The reality is quick, lasting fixes don’t happen in the major and most important areas of our life. As we think about the principle of compounding interest, there are some relevant learnings that compounding can have in many areas of our lives beyond financing. When we look at a graph of building financial strength with compounding over time, the ‘wealth curve’ appears relatively flat in the early years and then slowly builds momentum and the curve gets very steep in later years. The consistent application of some small dollar amount placed in a savings or investment portfolio will put any one of us on the path to building a small fortune over time. The principle is that we need to stick with it, leave the money alone, and let the interest grow.
Guiding our thoughts, decisions, and actions by the principle of compounding in other areas of our lives can help to build and strengthen our character.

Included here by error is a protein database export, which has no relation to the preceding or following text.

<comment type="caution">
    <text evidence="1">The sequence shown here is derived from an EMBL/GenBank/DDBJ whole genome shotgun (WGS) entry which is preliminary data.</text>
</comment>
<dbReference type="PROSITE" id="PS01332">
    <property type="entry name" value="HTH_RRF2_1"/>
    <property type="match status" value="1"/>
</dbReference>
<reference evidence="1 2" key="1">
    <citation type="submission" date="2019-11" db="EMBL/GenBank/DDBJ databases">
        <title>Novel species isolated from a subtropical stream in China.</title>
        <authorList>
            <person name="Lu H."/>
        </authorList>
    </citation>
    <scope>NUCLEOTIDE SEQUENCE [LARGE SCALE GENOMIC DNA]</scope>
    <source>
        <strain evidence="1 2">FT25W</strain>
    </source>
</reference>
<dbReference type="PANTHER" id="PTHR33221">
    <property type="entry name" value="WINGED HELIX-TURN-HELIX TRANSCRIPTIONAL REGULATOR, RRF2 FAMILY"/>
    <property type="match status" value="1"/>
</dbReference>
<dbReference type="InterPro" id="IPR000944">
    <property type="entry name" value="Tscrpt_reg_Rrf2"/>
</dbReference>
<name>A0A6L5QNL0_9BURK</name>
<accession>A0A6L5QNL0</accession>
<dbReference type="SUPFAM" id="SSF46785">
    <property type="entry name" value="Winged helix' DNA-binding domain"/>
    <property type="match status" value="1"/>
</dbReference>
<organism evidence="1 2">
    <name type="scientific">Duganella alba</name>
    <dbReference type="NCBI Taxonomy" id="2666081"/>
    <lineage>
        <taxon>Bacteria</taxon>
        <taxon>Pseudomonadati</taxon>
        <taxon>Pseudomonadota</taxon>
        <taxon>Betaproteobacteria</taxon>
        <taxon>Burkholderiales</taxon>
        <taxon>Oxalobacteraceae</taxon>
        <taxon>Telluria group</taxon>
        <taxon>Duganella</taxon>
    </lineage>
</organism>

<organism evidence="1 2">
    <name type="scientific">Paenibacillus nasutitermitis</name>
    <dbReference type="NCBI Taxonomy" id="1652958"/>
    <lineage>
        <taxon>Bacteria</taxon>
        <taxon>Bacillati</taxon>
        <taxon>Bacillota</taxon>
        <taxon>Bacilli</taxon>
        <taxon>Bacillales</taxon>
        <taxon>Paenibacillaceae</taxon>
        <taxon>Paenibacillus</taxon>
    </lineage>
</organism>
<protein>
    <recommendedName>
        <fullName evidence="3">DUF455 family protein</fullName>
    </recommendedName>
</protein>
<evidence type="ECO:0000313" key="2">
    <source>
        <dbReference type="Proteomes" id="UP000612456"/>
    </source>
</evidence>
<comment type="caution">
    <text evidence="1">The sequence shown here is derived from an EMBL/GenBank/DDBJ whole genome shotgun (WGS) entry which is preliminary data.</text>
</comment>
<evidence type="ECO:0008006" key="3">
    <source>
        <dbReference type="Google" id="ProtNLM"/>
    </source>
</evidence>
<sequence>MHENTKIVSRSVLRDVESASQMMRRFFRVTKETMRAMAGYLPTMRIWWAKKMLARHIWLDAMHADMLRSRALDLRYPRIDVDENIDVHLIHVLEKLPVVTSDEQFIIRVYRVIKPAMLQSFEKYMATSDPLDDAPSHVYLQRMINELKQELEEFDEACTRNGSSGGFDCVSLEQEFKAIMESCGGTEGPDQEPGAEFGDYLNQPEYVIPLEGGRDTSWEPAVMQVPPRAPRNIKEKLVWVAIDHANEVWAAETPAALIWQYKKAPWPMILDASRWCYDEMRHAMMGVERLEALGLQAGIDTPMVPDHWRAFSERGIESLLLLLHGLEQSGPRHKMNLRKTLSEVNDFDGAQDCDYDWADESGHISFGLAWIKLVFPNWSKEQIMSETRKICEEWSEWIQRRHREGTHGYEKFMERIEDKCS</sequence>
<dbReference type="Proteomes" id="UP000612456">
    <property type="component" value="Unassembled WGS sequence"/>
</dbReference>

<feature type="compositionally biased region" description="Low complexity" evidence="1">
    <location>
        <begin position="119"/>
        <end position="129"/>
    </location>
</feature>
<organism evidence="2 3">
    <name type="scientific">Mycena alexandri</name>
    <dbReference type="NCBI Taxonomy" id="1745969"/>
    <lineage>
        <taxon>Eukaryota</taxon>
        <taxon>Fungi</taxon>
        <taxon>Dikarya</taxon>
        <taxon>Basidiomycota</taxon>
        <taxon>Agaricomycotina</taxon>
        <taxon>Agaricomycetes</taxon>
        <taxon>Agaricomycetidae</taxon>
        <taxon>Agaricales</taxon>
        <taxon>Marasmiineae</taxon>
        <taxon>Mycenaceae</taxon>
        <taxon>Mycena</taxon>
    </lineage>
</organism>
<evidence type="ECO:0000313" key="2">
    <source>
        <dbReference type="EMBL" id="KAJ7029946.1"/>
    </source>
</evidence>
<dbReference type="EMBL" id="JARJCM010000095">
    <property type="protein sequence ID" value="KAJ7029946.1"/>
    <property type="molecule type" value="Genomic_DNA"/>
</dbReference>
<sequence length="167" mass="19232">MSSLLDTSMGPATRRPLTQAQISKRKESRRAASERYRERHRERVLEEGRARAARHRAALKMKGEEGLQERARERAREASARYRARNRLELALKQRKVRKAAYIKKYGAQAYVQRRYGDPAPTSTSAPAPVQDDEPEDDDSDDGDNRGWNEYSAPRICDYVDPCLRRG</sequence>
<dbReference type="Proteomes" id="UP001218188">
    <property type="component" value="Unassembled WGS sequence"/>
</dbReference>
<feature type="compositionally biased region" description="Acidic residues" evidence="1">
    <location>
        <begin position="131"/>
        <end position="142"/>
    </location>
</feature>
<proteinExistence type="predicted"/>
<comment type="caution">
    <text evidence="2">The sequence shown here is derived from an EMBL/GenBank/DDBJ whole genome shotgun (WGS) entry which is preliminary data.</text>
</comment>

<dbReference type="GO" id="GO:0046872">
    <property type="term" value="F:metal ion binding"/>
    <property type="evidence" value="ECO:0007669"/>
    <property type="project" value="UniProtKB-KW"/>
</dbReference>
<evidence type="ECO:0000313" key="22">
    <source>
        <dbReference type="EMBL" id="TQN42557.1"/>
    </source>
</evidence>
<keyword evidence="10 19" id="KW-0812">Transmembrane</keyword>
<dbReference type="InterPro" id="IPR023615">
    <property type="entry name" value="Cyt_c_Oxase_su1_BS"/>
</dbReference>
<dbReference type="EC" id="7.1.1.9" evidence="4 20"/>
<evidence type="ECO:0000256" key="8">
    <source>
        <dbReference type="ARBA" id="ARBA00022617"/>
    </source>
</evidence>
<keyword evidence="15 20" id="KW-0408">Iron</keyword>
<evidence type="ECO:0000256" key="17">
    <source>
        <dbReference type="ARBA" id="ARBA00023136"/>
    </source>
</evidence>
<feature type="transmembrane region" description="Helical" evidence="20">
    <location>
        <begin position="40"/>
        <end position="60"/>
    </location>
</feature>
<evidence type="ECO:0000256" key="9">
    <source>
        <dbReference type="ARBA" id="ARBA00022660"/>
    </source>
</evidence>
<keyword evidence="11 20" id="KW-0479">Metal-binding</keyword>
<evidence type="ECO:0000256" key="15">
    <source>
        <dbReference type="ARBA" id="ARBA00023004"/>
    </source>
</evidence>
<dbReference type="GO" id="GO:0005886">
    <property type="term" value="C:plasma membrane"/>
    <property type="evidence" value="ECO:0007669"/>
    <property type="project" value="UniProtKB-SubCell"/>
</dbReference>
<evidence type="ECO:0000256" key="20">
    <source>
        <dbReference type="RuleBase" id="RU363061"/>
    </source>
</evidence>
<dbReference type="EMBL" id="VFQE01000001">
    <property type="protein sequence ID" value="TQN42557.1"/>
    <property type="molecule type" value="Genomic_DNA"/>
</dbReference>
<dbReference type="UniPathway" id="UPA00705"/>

There are probably many things we can do to improve the relationships of those closest to us. There are countless books and blogs out there to help all of us. Applying the principle of compounding by making a decision to do something small and consistent over time will help. For example, we could just focus on being a better listener. When we feel like immediately jumping in with a comment or correction, if, just once a day, we held back and focused on listening with the intent to understand the other person, we would be on a better path to building strong relationships with those that matter most. Just changing our behavior once a day in conversations will build momentum in our relationships and the compounding interest curve will continue to rise with the eventual outcome being healthier relationships.
In Health and Wellness: